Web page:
Tolerance to DNA damage is down-regulated at replication forks through PCNA deubiquitylation.
Ponente: Avelino Bueno
Centro de Investigación del Cáncer (CIC-IBMCC)
Fecha: 30/03/2017 - 30/03/2017
Salón de Actos del Centro de Investigación del Cáncer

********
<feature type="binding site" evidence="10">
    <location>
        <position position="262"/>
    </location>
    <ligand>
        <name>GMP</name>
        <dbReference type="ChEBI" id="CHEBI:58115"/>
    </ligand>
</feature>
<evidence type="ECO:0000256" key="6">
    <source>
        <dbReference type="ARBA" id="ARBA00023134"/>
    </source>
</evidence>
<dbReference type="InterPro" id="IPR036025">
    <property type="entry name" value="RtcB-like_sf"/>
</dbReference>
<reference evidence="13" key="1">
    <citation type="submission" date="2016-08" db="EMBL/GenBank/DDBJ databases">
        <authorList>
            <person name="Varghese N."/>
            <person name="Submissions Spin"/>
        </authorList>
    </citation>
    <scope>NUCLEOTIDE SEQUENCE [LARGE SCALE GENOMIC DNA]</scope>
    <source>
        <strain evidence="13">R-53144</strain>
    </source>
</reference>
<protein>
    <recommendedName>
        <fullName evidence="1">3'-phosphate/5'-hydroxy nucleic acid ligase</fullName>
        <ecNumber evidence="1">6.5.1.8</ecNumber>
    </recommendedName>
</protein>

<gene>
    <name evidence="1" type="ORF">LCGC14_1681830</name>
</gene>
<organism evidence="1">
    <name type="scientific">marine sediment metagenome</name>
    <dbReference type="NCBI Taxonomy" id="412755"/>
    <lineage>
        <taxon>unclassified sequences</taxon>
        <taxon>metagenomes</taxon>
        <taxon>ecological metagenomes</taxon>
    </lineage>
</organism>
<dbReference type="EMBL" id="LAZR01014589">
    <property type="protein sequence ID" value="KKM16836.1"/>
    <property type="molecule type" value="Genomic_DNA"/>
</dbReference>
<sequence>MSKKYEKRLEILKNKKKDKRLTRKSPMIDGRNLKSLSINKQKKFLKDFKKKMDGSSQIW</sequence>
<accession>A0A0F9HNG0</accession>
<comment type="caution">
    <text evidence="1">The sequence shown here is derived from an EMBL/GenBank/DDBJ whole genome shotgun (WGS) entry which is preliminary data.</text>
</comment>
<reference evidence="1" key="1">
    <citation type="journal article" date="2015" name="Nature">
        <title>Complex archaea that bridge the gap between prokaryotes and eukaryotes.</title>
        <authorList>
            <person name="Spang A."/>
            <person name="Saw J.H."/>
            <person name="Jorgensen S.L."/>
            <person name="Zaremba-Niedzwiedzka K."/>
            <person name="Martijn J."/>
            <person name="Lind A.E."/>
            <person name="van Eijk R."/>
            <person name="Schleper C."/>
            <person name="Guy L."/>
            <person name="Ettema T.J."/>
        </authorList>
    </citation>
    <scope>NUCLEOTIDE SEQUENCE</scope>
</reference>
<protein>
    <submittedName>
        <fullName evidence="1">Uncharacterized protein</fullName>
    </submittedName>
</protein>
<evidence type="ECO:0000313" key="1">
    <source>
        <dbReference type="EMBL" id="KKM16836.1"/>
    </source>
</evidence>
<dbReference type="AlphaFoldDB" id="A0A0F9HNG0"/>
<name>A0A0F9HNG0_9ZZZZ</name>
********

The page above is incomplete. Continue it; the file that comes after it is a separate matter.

DNA damage tolerance (DDT) is one of the major pathways that living cells evolved to maintain genome integrity. The tolerance pathway allows cells to bypass deleterious lesions that block replicative DNA polymerases. In eukaryotes tolerance is controlled by ubiquitylation of the DNA replication factor PCNA. While monoubiquitylation of PCNA enhances error-prone translesion synthesis (TLS), PCNA polyubiquitylation promotes an error-free mechanism based on template switching. It was initially thought that DDT occurs during S-phase to facilitate replication completion. However, PCNA ubiquitylation can effectively operate after genome replication, supporting the hypothesis that DDT may work exclusively as a post-replicative mechanism. We have tested this hypothesis again by studying PCNA deubiquitylation in the eukaryotic model organism Saccharomyces cerevisiae. Reversion of PCNA ubiquitylation provides a crucial opportunity for modulating tolerance to DNA damage. However, the timing of PCNA deubiquitylation during the cell cycle, its relative location at replicating chromatin and its contribution to DDT pathway selection have remained unknown to date.